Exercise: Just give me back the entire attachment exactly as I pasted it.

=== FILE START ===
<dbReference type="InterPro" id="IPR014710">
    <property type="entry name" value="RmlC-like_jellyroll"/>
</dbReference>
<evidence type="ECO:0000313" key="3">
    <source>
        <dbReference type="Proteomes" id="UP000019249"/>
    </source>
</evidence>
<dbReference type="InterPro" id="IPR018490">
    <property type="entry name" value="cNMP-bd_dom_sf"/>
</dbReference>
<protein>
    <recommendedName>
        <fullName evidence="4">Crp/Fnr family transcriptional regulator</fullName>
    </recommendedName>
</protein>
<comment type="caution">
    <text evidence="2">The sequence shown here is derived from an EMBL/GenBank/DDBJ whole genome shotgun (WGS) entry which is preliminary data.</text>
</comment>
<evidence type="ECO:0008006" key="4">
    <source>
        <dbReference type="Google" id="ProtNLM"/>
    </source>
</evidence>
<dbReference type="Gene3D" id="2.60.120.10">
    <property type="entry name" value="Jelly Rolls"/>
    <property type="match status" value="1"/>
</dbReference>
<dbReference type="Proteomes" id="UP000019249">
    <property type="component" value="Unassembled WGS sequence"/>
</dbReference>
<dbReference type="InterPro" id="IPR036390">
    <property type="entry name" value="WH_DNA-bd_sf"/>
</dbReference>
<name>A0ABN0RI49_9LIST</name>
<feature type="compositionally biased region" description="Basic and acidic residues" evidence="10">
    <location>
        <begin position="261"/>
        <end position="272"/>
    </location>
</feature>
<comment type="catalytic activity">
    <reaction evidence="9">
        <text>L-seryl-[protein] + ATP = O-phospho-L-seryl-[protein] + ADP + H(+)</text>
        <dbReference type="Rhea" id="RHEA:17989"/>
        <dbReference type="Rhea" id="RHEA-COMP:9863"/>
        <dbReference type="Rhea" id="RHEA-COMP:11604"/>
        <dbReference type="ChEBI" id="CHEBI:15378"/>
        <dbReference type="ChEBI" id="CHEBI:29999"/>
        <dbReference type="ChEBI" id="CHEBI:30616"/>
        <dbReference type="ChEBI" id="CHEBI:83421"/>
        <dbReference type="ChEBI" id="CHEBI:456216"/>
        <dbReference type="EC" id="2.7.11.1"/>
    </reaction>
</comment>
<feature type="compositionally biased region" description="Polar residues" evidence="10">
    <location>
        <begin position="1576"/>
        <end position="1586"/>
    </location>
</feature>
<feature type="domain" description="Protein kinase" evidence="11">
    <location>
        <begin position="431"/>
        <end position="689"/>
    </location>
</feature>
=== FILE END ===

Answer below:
<dbReference type="InterPro" id="IPR014710">
    <property type="entry name" value="RmlC-like_jellyroll"/>
</dbReference>
<evidence type="ECO:0000313" key="3">
    <source>
        <dbReference type="Proteomes" id="UP000019249"/>
    </source>
</evidence>
<dbReference type="InterPro" id="IPR018490">
    <property type="entry name" value="cNMP-bd_dom_sf"/>
</dbReference>
<protein>
    <recommendedName>
        <fullName evidence="4">Crp/Fnr family transcriptional regulator</fullName>
    </recommendedName>
</protein>
<comment type="caution">
    <text evidence="2">The sequence shown here is derived from an EMBL/GenBank/DDBJ whole genome shotgun (WGS) entry which is preliminary data.</text>
</comment>
<evidence type="ECO:0008006" key="4">
    <source>
        <dbReference type="Google" id="ProtNLM"/>
    </source>
</evidence>
<dbReference type="Gene3D" id="2.60.120.10">
    <property type="entry name" value="Jelly Rolls"/>
    <property type="match status" value="1"/>
</dbReference>
<dbReference type="Proteomes" id="UP000019249">
    <property type="component" value="Unassembled WGS sequence"/>
</dbReference>
<dbReference type="InterPro" id="IPR036390">
    <property type="entry name" value="WH_DNA-bd_sf"/>
</dbReference>
<name>A0ABN0RI49_9LIST</name>
<feature type="compositionally biased region" description="Basic and acidic residues" evidence="10">
    <location>
        <begin position="261"/>
        <end position="272"/>
    </location>
</feature>
<comment type="catalytic activity">
    <reaction evidence="9">
        <text>L-seryl-[protein] + ATP = O-phospho-L-seryl-[protein] + ADP + H(+)</text>
        <dbReference type="Rhea" id="RHEA:17989"/>
        <dbReference type="Rhea" id="RHEA-COMP:9863"/>
        <dbReference type="Rhea" id="RHEA-COMP:11604"/>
        <dbReference type="ChEBI" id="CHEBI:15378"/>
        <dbReference type="ChEBI" id="CHEBI:29999"/>
        <dbReference type="ChEBI" id="CHEBI:30616"/>
        <dbReference type="ChEBI" id="CHEBI:83421"/>
        <dbReference type="ChEBI" id="CHEBI:456216"/>
        <dbReference type="EC" id="2.7.11.1"/>
    </reaction>
</comment>
<feature type="compositionally biased region" description="Polar residues" evidence="10">
    <location>
        <begin position="1576"/>
        <end position="1586"/>
    </location>
</feature>
<feature type="domain" description="Protein kinase" evidence="11">
    <location>
        <begin position="431"/>
        <end position="689"/>
    </location>
</feature>